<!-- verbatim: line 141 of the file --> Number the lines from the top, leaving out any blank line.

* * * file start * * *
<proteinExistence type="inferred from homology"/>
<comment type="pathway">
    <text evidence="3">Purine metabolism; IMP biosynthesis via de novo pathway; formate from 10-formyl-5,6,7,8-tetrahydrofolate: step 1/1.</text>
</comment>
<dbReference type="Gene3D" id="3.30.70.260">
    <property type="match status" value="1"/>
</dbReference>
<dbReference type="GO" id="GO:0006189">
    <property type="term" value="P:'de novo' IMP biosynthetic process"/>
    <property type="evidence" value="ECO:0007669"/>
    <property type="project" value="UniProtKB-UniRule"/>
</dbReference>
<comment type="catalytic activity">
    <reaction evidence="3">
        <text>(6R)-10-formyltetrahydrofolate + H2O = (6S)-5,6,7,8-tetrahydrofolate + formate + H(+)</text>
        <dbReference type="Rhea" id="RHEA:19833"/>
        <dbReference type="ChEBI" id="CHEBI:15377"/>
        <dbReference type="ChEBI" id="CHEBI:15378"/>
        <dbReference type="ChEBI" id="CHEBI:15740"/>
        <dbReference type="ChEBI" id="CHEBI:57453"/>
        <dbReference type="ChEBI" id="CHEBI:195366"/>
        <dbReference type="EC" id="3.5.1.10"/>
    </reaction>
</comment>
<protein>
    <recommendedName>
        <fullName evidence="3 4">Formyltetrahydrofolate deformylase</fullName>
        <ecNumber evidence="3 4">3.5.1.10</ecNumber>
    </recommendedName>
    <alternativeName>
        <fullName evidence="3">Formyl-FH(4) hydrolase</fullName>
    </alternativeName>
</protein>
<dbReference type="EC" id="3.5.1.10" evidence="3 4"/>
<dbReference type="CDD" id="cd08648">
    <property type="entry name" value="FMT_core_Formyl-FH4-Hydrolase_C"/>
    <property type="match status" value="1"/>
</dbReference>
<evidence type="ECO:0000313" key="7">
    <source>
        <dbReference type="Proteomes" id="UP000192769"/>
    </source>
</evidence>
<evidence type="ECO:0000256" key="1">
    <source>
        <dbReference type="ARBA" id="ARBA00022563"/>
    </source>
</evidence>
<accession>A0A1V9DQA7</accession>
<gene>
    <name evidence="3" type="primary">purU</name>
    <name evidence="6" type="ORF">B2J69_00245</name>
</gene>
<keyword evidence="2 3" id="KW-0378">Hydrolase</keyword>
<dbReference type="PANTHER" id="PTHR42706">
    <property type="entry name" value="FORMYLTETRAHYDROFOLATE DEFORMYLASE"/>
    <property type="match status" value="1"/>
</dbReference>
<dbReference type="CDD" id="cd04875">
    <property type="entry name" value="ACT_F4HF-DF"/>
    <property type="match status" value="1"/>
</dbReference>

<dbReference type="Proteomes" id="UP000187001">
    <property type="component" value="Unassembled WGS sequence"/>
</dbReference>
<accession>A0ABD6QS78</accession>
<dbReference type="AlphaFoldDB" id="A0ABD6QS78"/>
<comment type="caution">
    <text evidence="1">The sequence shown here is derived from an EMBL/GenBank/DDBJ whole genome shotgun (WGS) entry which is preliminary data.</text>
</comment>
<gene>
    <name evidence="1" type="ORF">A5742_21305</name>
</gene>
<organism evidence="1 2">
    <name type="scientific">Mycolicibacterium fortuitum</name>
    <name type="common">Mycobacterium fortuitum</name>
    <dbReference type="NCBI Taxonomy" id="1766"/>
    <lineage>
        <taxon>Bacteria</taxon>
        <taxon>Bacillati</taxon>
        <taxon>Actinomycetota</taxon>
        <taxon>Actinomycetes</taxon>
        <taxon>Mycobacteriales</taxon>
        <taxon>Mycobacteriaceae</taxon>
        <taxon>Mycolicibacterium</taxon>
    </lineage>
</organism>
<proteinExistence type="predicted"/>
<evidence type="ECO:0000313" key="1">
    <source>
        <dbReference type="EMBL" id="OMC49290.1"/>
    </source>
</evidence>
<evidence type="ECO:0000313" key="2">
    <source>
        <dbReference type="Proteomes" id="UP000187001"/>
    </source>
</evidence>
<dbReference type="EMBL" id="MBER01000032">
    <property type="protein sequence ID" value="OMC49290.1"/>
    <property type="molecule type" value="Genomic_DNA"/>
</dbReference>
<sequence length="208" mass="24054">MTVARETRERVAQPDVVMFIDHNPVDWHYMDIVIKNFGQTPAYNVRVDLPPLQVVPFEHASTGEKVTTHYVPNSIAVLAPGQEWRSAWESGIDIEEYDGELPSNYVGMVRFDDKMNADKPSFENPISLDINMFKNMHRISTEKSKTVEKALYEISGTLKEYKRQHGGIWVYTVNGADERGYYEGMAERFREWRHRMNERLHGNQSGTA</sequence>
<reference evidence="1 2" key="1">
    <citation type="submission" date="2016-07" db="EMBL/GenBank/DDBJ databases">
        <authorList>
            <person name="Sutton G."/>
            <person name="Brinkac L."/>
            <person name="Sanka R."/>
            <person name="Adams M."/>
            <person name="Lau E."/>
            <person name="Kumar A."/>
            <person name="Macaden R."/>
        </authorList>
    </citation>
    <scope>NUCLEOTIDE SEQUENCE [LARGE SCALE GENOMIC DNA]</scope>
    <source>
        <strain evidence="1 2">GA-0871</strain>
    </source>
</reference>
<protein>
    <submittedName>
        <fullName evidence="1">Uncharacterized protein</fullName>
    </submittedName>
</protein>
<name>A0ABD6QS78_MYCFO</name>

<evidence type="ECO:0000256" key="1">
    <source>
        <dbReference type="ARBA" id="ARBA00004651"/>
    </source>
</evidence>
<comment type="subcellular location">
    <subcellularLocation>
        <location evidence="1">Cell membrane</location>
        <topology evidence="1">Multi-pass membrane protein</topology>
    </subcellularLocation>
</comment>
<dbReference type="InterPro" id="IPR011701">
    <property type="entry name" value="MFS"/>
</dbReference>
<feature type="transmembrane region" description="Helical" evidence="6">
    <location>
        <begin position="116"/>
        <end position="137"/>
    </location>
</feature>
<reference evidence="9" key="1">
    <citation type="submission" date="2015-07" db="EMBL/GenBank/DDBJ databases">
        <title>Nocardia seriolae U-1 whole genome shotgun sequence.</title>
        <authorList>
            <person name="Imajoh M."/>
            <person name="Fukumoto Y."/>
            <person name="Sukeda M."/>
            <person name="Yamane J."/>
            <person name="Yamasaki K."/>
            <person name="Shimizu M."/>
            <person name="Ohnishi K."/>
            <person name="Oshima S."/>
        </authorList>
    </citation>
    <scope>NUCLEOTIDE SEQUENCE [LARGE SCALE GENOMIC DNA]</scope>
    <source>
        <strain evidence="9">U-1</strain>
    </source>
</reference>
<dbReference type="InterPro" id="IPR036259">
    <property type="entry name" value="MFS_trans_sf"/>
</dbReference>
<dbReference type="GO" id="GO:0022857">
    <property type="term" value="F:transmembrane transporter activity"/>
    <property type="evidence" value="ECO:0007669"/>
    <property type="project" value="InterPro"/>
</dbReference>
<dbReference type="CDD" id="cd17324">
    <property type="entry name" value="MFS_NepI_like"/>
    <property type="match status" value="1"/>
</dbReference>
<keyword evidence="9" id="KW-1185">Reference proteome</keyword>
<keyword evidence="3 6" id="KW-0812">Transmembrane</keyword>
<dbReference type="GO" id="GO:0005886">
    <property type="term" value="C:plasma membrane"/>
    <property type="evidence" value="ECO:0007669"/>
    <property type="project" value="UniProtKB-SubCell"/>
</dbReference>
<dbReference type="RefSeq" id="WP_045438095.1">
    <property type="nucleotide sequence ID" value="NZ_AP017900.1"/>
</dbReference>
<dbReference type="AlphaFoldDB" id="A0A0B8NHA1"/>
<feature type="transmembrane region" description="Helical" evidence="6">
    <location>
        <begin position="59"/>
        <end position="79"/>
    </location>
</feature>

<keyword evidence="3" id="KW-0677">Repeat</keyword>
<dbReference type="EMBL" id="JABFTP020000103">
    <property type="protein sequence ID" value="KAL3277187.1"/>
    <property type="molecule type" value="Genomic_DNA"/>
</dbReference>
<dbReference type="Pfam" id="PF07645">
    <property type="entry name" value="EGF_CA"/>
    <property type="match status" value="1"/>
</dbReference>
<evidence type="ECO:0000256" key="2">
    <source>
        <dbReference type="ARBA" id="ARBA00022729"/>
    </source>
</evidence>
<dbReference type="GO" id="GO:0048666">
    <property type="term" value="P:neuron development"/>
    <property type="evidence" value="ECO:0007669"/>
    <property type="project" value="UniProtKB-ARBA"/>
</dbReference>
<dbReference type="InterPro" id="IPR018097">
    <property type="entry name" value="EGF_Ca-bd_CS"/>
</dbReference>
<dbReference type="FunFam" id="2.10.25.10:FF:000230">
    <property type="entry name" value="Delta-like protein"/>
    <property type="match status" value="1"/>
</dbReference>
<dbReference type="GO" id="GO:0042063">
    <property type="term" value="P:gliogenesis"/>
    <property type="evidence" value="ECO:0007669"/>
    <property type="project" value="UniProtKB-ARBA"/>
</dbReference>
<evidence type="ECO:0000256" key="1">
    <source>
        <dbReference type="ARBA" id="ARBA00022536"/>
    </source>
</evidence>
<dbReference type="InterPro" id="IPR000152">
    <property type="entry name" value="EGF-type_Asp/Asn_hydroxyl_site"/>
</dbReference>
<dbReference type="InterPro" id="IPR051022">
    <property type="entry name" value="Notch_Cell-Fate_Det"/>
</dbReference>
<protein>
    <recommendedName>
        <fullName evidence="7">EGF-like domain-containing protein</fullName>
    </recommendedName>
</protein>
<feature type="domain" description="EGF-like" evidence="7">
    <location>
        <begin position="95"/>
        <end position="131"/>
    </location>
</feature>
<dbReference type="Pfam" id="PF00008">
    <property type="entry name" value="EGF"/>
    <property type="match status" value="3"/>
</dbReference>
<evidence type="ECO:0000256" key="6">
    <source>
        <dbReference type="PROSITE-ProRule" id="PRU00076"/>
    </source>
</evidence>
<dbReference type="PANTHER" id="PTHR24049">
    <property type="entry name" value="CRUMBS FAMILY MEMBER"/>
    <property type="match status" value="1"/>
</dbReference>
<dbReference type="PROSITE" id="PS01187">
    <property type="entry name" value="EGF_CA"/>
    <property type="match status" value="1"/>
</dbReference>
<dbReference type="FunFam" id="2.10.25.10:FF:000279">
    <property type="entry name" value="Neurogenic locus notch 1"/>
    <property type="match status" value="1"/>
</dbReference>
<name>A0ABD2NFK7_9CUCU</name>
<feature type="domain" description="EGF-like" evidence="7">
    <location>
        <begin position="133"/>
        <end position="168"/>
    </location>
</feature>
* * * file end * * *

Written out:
<feature type="transmembrane region" description="Helical" evidence="6">